The Christians who accompanied the Ethiopian prince were members of the Order of the Templars, a very powerful Catholic group formed t (o secure the Holy Land for religious travelers, but grown into a large mercenary, banking and transportation concern, the largest in Europe. In the early 14th century, the pope, fearful that the Templars were in fact becoming a threat to Vatican interests, outlawed the organization (much violence ensued of course), and for the most part it disappeared.

One big exception was in Portugal, where the Order of the Templars morphed into the Order of Christ, which became the intellectual, religious and financial power behind the Portuguese explorations and Prince Henry’s famous school of navigation. It is Hancock’s thesis that one of the primary goals of the Order of Christ might have been to recover the Ark of the Covenant from Axum (otherwise, for example, why would the son of explorer Vasco de Gama, high ranking in the Order, have been killed in Ethiopia fighting off the Muslims on behalf of the Christian king).

Christopher Columbus, who lived for years in Portugal before sailing under the sponsorship of Spanish royalty, be he Jew or Christian, or former Jew/now Christian, or Jew posing as Christian, was clearly part of this inner circle in Portugal. He married the daughter of the then head of the Order of Christ, and he became a student of the detailed and extensive maps (often drawn in code) that the Order turned out. If the Order of Christ was aware of the possibility that the Ark of the Covenant was in Ethiopia, you can assume that Columbus was privy to this knowledge.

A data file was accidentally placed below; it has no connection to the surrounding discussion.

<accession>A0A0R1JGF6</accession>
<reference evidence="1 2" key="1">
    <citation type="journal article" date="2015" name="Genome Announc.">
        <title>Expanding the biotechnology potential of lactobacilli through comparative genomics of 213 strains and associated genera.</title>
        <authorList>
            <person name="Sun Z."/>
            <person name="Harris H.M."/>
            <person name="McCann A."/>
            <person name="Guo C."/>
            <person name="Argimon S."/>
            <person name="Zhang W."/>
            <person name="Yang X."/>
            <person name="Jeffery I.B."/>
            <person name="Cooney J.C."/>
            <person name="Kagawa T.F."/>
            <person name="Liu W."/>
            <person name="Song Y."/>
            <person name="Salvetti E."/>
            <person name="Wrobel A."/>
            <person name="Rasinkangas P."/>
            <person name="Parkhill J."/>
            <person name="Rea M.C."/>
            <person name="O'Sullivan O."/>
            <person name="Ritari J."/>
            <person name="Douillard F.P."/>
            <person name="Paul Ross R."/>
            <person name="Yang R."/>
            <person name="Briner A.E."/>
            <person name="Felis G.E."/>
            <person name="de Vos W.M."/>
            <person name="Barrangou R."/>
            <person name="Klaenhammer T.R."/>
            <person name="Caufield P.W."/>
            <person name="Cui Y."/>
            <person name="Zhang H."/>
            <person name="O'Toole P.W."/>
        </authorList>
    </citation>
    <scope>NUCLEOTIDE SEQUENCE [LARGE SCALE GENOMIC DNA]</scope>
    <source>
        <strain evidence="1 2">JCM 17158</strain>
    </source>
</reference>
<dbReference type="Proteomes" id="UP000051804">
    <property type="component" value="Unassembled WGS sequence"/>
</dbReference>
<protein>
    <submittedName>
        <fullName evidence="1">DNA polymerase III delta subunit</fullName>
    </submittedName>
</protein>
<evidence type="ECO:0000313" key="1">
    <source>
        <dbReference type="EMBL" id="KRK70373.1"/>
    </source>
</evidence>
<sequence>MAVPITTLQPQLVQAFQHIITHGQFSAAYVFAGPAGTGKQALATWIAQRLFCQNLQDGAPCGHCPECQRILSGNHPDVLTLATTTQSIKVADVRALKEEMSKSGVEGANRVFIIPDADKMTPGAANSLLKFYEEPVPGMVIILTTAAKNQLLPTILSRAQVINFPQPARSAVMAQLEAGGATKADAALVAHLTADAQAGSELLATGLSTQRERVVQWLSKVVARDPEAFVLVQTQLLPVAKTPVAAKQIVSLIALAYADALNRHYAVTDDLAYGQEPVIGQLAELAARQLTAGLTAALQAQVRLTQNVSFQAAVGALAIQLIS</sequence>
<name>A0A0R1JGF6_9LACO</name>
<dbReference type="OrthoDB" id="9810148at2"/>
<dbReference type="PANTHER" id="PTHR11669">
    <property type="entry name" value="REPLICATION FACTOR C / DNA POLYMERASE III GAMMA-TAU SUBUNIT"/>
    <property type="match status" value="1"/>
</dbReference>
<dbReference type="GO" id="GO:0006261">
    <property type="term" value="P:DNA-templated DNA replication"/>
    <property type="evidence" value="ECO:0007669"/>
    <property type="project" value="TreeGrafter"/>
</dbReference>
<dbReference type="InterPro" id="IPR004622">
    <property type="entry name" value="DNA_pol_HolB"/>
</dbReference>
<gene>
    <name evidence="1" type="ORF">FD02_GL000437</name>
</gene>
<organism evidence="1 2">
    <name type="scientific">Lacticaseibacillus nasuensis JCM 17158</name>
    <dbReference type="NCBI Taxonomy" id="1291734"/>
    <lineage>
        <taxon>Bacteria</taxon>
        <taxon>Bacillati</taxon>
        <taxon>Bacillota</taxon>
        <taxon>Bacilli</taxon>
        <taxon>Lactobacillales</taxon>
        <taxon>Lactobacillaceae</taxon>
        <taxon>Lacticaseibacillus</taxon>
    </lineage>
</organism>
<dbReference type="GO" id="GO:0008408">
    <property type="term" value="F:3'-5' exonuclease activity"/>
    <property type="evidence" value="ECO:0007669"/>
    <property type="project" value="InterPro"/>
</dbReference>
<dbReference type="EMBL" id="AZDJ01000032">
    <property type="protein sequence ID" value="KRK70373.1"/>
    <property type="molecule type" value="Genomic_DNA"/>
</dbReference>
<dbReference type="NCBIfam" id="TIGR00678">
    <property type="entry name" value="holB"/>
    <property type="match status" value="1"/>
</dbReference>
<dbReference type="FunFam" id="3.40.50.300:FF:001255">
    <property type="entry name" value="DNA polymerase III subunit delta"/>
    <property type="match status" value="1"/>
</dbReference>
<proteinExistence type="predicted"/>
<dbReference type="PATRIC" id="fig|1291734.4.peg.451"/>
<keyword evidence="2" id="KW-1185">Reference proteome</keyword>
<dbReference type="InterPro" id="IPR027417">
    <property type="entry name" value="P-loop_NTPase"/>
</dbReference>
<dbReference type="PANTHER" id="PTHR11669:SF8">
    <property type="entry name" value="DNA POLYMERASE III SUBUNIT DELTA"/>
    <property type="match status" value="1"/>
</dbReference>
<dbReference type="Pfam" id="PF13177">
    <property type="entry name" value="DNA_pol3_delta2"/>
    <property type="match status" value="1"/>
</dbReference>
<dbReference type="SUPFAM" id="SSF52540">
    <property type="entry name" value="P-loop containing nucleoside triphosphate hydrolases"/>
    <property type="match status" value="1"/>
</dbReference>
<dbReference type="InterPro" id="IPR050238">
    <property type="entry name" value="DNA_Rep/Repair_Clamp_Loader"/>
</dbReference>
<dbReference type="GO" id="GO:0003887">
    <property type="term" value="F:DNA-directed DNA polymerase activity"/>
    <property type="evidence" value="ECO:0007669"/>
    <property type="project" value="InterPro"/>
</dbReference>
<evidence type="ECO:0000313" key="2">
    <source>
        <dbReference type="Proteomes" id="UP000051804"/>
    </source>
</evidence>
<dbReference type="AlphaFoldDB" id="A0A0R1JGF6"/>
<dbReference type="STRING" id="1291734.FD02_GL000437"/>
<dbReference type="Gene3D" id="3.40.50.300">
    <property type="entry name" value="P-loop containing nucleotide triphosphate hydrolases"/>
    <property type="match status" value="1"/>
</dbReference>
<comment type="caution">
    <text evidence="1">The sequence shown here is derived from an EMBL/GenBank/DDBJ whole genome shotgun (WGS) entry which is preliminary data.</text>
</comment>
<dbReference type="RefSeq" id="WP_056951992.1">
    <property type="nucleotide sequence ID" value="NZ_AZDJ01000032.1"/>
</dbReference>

Is it possible, therefore, that Columbus (this is me, not Hancock speaking) traveled across the ocean not only to increase the material wealth of the Spanish crown, but also to locate and perhaps bring back, the Ark of the Covenant?

Consider the following: Columbus would, as we have seen, had the possibility of learning about the Ark and about Ethiopia. Columbus takes biblical experts and Hebrew speakers, as well as a Hebrew bible, with him on the ship. Columbus does not have on his sails normal Spanish crosses of his day, but has his sails painted with unique Templar crosses. Columbus names his flag ship, the Santa Maria – the Ark of the Covenant is presumably sitting in the Church of St. Mary. And, oh yes, Ethiopia then was considered to be part of the “Indies” – this was then a term given to all areas that abutted or were close to the Indian Ocean – the northern part of Africa had been considered a part of the “Indies” since Roman times.

I have not seen this theory of Columbus propounded by any scholar, although perhaps it has been. But it goes to show you. No matter how much an individual’s life is studied, no matter how prominent the individual was, it remains a mystery.

Perhaps there is something to this narrative. Perhaps not. But it certainly provides substance for a Columbus Day reflection.